OH GOOD. A NEWLY-DISCOVERED vulnerability that silently reveals your location data affects both Android and iOS phones, and there's currently no way to stop it.
Discovered by AdaptiveMobile Security, Simjacker is reportedly being exploited worldwide by an unnamed private surveillance company in association with governments. Best case scenario: it's tracking criminals. Worst case scenario: it's tracking "criminals" - which is to say: political dissidents and journalists.
"We are quite confident that this exploit has been developed by a specific private company that works with governments to monitor individuals," AdaptiveMobile Security writes in the report. "We believe this vulnerability has been exploited for at least the last two years by a highly sophisticated threat actor in multiple countries, primarily for the purposes of surveillance."
The reason it's so wide-reaching is that it doesn't take advantage of phone hardware but of legacy behaviour from the SIM card. It uses [email protected], which was originally designed to launch browsers, play sounds and trigger other actions on older phones. Back in the day, this would be used to send promotional offers or billing information through to customers.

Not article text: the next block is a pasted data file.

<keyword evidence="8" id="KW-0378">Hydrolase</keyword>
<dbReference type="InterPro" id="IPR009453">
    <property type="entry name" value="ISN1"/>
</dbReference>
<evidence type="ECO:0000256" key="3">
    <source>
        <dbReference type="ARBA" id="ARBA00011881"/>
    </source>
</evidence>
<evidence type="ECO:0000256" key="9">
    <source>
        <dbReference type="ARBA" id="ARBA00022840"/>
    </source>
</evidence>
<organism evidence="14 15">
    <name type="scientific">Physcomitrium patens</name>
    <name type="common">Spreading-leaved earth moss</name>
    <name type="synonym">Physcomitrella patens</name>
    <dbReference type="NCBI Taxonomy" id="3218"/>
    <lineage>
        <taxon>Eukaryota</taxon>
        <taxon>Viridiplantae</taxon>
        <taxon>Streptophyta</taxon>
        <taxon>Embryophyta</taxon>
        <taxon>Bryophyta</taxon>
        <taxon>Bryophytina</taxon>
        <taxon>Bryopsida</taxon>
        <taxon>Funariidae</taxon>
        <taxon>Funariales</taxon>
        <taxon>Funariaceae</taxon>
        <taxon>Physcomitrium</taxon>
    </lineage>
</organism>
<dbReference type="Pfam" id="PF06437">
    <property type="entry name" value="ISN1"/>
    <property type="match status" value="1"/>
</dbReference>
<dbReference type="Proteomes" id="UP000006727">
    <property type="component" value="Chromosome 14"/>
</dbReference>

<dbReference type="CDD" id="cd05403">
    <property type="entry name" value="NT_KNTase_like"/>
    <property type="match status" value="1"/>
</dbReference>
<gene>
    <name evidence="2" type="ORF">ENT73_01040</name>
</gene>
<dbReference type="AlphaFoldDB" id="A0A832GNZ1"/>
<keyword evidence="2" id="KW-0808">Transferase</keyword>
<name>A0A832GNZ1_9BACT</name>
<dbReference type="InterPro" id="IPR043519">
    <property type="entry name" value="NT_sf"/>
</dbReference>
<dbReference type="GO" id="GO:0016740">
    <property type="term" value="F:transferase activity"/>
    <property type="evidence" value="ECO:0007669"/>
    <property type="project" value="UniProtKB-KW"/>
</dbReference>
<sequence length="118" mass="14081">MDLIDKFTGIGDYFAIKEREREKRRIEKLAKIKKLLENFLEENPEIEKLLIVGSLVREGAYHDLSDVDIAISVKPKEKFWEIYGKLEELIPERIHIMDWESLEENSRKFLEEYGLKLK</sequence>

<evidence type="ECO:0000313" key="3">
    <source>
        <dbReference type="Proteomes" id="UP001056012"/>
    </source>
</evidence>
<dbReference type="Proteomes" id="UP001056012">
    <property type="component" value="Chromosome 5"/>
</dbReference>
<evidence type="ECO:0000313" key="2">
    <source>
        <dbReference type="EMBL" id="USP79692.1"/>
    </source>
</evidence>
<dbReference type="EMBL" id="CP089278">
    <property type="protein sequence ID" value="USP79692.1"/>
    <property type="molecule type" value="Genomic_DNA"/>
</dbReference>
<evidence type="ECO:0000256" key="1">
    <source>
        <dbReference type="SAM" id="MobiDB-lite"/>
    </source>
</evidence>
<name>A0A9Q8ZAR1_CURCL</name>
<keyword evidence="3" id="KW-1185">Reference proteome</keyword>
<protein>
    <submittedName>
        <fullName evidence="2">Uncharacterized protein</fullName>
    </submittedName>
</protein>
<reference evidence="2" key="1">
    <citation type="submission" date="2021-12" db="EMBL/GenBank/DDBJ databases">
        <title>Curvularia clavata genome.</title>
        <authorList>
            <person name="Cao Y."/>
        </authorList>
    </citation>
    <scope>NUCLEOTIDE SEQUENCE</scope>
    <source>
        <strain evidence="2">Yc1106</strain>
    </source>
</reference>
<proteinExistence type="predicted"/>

The exploit involves sending a text message that contains instructions for [email protected], but these don't trigger any kind of notification on the device. Instead, they just elicit a response from the SIM: it silently sends an SMS with device IMEI number and location data back.
In most cases, targets - predominantly in North Africa, the Middle East, Asia and Eastern Europe - are tracked a couple of times per day, but the researchers spotted a couple of high profile targets that were pinged hundreds of times per week.
"These patterns and the number of tracking indicates it is not a mass surveillance operation, but one designed to track a large number of individuals for a variety of purposes, with targets and priorities shifting over time," the researchers wrote.
"We have observed devices from nearly every manufacturer being successfully targeted to retrieve location: Apple, ZTE, Motorola, Samsung, Google, Huawei, and even IoT devices with SIM cards," the researchers told ZDNet.
The only positive from this is because the attack doesn't use regular SMS messages, the networks should be able to block the outdated data abusing their infrastructure. Until they do, however, you're potentially at risk with no recourse whatsoever. µ
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